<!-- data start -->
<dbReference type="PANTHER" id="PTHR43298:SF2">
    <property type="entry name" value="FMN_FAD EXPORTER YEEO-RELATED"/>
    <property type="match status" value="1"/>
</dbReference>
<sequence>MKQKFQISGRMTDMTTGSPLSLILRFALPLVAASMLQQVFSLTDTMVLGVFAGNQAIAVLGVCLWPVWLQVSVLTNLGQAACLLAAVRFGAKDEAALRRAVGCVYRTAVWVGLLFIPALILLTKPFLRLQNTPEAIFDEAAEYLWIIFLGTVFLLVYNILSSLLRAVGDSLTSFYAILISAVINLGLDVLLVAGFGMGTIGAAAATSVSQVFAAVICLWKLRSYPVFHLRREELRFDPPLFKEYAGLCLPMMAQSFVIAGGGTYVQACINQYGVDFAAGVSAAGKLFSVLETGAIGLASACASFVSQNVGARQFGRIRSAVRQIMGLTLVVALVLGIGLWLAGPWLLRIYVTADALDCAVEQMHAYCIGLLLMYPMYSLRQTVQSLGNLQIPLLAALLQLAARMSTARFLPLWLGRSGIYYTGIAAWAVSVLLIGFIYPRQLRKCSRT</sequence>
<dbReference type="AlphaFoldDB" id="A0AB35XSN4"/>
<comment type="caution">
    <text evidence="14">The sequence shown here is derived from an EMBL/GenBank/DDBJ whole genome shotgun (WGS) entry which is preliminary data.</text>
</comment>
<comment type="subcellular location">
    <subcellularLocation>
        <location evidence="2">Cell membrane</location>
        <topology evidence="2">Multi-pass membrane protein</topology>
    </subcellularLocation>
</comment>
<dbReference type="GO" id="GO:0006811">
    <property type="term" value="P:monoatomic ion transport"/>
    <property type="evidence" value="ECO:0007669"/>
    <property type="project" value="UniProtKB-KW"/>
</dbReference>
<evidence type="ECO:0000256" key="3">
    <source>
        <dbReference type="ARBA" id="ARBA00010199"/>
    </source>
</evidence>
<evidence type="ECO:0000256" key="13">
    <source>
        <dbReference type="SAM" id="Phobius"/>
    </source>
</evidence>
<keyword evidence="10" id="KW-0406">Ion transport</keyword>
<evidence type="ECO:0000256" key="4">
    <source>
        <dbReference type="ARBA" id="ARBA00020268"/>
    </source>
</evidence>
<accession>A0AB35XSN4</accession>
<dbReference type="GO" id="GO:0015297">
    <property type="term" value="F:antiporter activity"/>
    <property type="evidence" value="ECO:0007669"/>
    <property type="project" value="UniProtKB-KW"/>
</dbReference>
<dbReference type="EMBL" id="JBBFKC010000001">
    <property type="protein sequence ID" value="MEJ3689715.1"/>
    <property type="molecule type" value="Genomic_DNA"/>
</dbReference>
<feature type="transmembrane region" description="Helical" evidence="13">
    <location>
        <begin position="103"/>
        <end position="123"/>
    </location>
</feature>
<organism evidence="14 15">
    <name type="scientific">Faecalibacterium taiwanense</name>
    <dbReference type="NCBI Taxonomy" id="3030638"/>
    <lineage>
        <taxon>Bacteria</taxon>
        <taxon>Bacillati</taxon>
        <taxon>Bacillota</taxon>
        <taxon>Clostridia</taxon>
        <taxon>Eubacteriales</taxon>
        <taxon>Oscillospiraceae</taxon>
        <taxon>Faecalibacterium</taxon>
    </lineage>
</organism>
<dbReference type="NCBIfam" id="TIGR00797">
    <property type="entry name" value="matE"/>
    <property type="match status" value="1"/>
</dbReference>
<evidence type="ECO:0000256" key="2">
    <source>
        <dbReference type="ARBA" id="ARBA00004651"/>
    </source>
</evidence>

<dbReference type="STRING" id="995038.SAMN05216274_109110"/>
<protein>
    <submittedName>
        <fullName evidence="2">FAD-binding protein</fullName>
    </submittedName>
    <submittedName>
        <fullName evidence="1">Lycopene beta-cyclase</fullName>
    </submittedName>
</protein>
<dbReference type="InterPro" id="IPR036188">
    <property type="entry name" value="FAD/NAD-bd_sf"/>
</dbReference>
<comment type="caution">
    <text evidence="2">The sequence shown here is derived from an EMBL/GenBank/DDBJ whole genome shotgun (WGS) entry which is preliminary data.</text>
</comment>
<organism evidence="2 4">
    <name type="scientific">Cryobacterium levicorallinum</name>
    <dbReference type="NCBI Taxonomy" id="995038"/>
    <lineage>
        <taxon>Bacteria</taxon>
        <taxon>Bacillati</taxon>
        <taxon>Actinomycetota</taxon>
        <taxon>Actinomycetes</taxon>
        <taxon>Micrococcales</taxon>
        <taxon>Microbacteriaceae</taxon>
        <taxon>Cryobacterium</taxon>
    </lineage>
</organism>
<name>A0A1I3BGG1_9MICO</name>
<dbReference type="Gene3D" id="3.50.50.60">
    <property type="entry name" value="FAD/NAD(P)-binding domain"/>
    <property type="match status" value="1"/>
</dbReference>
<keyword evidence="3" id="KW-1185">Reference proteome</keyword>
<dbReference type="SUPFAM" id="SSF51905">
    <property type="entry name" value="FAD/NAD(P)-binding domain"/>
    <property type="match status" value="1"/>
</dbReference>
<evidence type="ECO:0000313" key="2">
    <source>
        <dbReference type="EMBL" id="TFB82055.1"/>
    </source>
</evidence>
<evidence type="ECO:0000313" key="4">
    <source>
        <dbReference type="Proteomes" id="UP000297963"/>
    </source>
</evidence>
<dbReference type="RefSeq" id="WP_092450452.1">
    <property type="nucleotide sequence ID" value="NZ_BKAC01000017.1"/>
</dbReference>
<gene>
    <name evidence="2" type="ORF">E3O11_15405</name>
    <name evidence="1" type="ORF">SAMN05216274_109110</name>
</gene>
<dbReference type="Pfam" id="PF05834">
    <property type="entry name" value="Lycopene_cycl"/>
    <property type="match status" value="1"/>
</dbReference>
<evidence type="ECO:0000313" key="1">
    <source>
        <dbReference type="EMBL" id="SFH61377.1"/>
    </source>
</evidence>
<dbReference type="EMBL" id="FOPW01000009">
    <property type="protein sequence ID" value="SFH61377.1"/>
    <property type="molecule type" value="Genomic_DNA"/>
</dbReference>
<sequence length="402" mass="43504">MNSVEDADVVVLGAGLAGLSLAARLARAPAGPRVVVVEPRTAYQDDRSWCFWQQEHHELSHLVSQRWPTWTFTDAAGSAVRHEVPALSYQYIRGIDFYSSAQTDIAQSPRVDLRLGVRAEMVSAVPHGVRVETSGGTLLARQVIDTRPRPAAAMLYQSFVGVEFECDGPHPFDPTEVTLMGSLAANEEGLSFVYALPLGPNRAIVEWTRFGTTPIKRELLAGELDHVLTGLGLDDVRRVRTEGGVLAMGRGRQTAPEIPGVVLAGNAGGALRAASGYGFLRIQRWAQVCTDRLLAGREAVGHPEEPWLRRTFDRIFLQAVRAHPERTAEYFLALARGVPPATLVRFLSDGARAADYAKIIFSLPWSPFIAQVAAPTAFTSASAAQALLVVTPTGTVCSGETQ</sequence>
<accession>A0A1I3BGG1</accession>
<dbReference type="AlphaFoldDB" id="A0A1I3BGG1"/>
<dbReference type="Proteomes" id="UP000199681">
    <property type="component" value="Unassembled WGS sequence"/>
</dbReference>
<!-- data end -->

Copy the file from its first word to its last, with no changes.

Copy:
<dbReference type="PANTHER" id="PTHR43298:SF2">
    <property type="entry name" value="FMN_FAD EXPORTER YEEO-RELATED"/>
    <property type="match status" value="1"/>
</dbReference>
<sequence>MKQKFQISGRMTDMTTGSPLSLILRFALPLVAASMLQQVFSLTDTMVLGVFAGNQAIAVLGVCLWPVWLQVSVLTNLGQAACLLAAVRFGAKDEAALRRAVGCVYRTAVWVGLLFIPALILLTKPFLRLQNTPEAIFDEAAEYLWIIFLGTVFLLVYNILSSLLRAVGDSLTSFYAILISAVINLGLDVLLVAGFGMGTIGAAAATSVSQVFAAVICLWKLRSYPVFHLRREELRFDPPLFKEYAGLCLPMMAQSFVIAGGGTYVQACINQYGVDFAAGVSAAGKLFSVLETGAIGLASACASFVSQNVGARQFGRIRSAVRQIMGLTLVVALVLGIGLWLAGPWLLRIYVTADALDCAVEQMHAYCIGLLLMYPMYSLRQTVQSLGNLQIPLLAALLQLAARMSTARFLPLWLGRSGIYYTGIAAWAVSVLLIGFIYPRQLRKCSRT</sequence>
<dbReference type="AlphaFoldDB" id="A0AB35XSN4"/>
<comment type="caution">
    <text evidence="14">The sequence shown here is derived from an EMBL/GenBank/DDBJ whole genome shotgun (WGS) entry which is preliminary data.</text>
</comment>
<comment type="subcellular location">
    <subcellularLocation>
        <location evidence="2">Cell membrane</location>
        <topology evidence="2">Multi-pass membrane protein</topology>
    </subcellularLocation>
</comment>
<dbReference type="GO" id="GO:0006811">
    <property type="term" value="P:monoatomic ion transport"/>
    <property type="evidence" value="ECO:0007669"/>
    <property type="project" value="UniProtKB-KW"/>
</dbReference>
<evidence type="ECO:0000256" key="3">
    <source>
        <dbReference type="ARBA" id="ARBA00010199"/>
    </source>
</evidence>
<evidence type="ECO:0000256" key="13">
    <source>
        <dbReference type="SAM" id="Phobius"/>
    </source>
</evidence>
<keyword evidence="10" id="KW-0406">Ion transport</keyword>
<evidence type="ECO:0000256" key="4">
    <source>
        <dbReference type="ARBA" id="ARBA00020268"/>
    </source>
</evidence>
<accession>A0AB35XSN4</accession>
<dbReference type="GO" id="GO:0015297">
    <property type="term" value="F:antiporter activity"/>
    <property type="evidence" value="ECO:0007669"/>
    <property type="project" value="UniProtKB-KW"/>
</dbReference>
<dbReference type="EMBL" id="JBBFKC010000001">
    <property type="protein sequence ID" value="MEJ3689715.1"/>
    <property type="molecule type" value="Genomic_DNA"/>
</dbReference>
<feature type="transmembrane region" description="Helical" evidence="13">
    <location>
        <begin position="103"/>
        <end position="123"/>
    </location>
</feature>
<organism evidence="14 15">
    <name type="scientific">Faecalibacterium taiwanense</name>
    <dbReference type="NCBI Taxonomy" id="3030638"/>
    <lineage>
        <taxon>Bacteria</taxon>
        <taxon>Bacillati</taxon>
        <taxon>Bacillota</taxon>
        <taxon>Clostridia</taxon>
        <taxon>Eubacteriales</taxon>
        <taxon>Oscillospiraceae</taxon>
        <taxon>Faecalibacterium</taxon>
    </lineage>
</organism>
<dbReference type="NCBIfam" id="TIGR00797">
    <property type="entry name" value="matE"/>
    <property type="match status" value="1"/>
</dbReference>
<evidence type="ECO:0000256" key="2">
    <source>
        <dbReference type="ARBA" id="ARBA00004651"/>
    </source>
</evidence>

<dbReference type="STRING" id="995038.SAMN05216274_109110"/>
<protein>
    <submittedName>
        <fullName evidence="2">FAD-binding protein</fullName>
    </submittedName>
    <submittedName>
        <fullName evidence="1">Lycopene beta-cyclase</fullName>
    </submittedName>
</protein>
<dbReference type="InterPro" id="IPR036188">
    <property type="entry name" value="FAD/NAD-bd_sf"/>
</dbReference>
<comment type="caution">
    <text evidence="2">The sequence shown here is derived from an EMBL/GenBank/DDBJ whole genome shotgun (WGS) entry which is preliminary data.</text>
</comment>
<organism evidence="2 4">
    <name type="scientific">Cryobacterium levicorallinum</name>
    <dbReference type="NCBI Taxonomy" id="995038"/>
    <lineage>
        <taxon>Bacteria</taxon>
        <taxon>Bacillati</taxon>
        <taxon>Actinomycetota</taxon>
        <taxon>Actinomycetes</taxon>
        <taxon>Micrococcales</taxon>
        <taxon>Microbacteriaceae</taxon>
        <taxon>Cryobacterium</taxon>
    </lineage>
</organism>
<name>A0A1I3BGG1_9MICO</name>
<dbReference type="Gene3D" id="3.50.50.60">
    <property type="entry name" value="FAD/NAD(P)-binding domain"/>
    <property type="match status" value="1"/>
</dbReference>
<keyword evidence="3" id="KW-1185">Reference proteome</keyword>
<dbReference type="SUPFAM" id="SSF51905">
    <property type="entry name" value="FAD/NAD(P)-binding domain"/>
    <property type="match status" value="1"/>
</dbReference>
<evidence type="ECO:0000313" key="2">
    <source>
        <dbReference type="EMBL" id="TFB82055.1"/>
    </source>
</evidence>
<evidence type="ECO:0000313" key="4">
    <source>
        <dbReference type="Proteomes" id="UP000297963"/>
    </source>
</evidence>
<dbReference type="RefSeq" id="WP_092450452.1">
    <property type="nucleotide sequence ID" value="NZ_BKAC01000017.1"/>
</dbReference>
<gene>
    <name evidence="2" type="ORF">E3O11_15405</name>
    <name evidence="1" type="ORF">SAMN05216274_109110</name>
</gene>
<dbReference type="Pfam" id="PF05834">
    <property type="entry name" value="Lycopene_cycl"/>
    <property type="match status" value="1"/>
</dbReference>
<evidence type="ECO:0000313" key="1">
    <source>
        <dbReference type="EMBL" id="SFH61377.1"/>
    </source>
</evidence>
<dbReference type="EMBL" id="FOPW01000009">
    <property type="protein sequence ID" value="SFH61377.1"/>
    <property type="molecule type" value="Genomic_DNA"/>
</dbReference>
<sequence length="402" mass="43504">MNSVEDADVVVLGAGLAGLSLAARLARAPAGPRVVVVEPRTAYQDDRSWCFWQQEHHELSHLVSQRWPTWTFTDAAGSAVRHEVPALSYQYIRGIDFYSSAQTDIAQSPRVDLRLGVRAEMVSAVPHGVRVETSGGTLLARQVIDTRPRPAAAMLYQSFVGVEFECDGPHPFDPTEVTLMGSLAANEEGLSFVYALPLGPNRAIVEWTRFGTTPIKRELLAGELDHVLTGLGLDDVRRVRTEGGVLAMGRGRQTAPEIPGVVLAGNAGGALRAASGYGFLRIQRWAQVCTDRLLAGREAVGHPEEPWLRRTFDRIFLQAVRAHPERTAEYFLALARGVPPATLVRFLSDGARAADYAKIIFSLPWSPFIAQVAAPTAFTSASAAQALLVVTPTGTVCSGETQ</sequence>
<accession>A0A1I3BGG1</accession>
<dbReference type="AlphaFoldDB" id="A0A1I3BGG1"/>
<dbReference type="Proteomes" id="UP000199681">
    <property type="component" value="Unassembled WGS sequence"/>
</dbReference>